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Situated a few miles short of the most north easterly point on the Scottish mainland, Wick is one of the major settlements in the far north of the country. The town boasts a population of over seven thousand and is a major cultural centre for the wider Caithness area.
While Wick and the northeast tip of Scotland may seem far away, thanks to air travel they are closer than you think. Wick Airport (WIC) is just over a mile north of the town of Wick, and offers easy access to the northernmost reaches of Scotland.
The town is also joined to the rest of the country by rail, but traveling by air makes the area even easier to reach. With this in mind, Wick is the perfect gateway to the Northern Highlands as well as to the Orkney Islands to the north.
Regularly scheduled flights go to Wick Aiport from both Aberdeen Airport (ABZ) and Edinburgh Airport (EDI), allowing history buffs and hikers to travel to this area with a short flight. With the combination of remoteness, stunning windswept scenery, and unique culture, the region is always worth exploring and discovering.
Originally a Viking settlement, Wick sits at the mouth of the Wick River and was originally two separate towns, Wick and Pulteneytown. The latter was named for Sir William Pulteney who masterminded the once-small settlement’s transformation into a fishing village after the Highland Clearances. The name lives on in the title of the town’s whisky distillery Old Pulteney.
Wick is home to a number of historical ruins, the most prominent of which is the 12th century Castle of Old Wick, one of the best preserved Norse castles in Scotland. Three miles north of Wick are the dramatic ruins of the 15th century Castle Sinclair Girnigoe, and a short distance to the east is the 16th century Ackergill Tower, which now acts as a five-star hotel and events venue.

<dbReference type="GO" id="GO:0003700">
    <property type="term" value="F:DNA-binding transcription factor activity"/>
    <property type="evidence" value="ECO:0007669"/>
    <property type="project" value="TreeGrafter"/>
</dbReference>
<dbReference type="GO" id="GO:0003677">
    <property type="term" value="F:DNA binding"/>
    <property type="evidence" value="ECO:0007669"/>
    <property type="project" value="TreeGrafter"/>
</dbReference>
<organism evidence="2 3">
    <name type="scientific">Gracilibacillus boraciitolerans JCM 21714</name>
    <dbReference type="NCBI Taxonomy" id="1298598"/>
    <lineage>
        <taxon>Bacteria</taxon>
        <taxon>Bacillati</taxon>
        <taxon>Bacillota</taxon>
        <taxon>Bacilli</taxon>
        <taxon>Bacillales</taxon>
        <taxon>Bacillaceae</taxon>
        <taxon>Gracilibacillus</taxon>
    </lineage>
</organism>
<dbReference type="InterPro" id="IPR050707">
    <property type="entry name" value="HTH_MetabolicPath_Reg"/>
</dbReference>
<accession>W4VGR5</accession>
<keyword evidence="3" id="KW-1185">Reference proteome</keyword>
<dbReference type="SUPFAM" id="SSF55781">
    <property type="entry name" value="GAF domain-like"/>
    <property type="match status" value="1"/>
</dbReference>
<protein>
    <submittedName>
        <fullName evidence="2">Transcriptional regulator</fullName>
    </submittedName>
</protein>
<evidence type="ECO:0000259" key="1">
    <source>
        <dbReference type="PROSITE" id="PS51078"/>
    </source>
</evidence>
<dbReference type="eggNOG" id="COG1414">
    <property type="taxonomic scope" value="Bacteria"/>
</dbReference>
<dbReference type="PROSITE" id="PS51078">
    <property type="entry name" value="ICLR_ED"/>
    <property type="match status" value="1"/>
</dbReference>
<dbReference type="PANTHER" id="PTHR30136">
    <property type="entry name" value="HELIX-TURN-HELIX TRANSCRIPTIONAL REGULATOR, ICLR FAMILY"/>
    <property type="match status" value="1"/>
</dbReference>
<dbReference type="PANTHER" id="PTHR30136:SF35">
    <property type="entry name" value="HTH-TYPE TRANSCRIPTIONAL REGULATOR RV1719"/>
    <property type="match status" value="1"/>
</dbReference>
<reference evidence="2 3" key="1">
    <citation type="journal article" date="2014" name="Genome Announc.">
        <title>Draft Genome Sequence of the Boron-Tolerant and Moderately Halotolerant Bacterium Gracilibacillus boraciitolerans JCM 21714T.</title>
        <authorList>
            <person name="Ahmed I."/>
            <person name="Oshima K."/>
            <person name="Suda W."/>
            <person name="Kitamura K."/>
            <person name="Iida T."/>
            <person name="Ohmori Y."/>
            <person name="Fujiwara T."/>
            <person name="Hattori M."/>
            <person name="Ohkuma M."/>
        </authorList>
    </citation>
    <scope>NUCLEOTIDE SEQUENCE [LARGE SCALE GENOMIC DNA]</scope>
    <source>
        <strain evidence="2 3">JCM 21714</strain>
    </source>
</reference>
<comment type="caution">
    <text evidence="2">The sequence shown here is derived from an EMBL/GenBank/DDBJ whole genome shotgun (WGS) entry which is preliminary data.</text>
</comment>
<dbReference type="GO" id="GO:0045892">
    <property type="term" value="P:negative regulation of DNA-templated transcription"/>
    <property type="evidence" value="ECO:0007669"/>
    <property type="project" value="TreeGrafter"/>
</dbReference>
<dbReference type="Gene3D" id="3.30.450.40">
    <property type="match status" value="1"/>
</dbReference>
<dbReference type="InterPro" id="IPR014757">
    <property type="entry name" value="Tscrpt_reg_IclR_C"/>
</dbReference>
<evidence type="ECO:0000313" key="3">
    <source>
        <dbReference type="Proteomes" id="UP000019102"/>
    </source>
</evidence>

The area’s other major town Thurso is also only a half hour away by car. The area around Thurso is also rich in things to do and see, with Dunnet Bay Beach and Dunnet Head Lighthouse nearby. The small peninsula where these attractions are found is in fact the most northerly point on the British mainland, and as such is a must-see spot for people visiting the area.
The town of Thurso itself has plenty to offer. This charming location is the most northerly in Scotland and has a long history stretching back to Norse rule. The town boasts the Caithness Horizons museum, which offers a permanent exhibition detailing the story of the Caithness region throughout its history and up to the present day. The museum also has a number of Pictish and Norse symbol stones on display.
The Scottish northeast should be on your list of must-visit places if you like history, castles, and stunning scenery. Start planning your trip to this beautiful area of Scotland by using the Expedia search tool to investigate hotel and flight prices.
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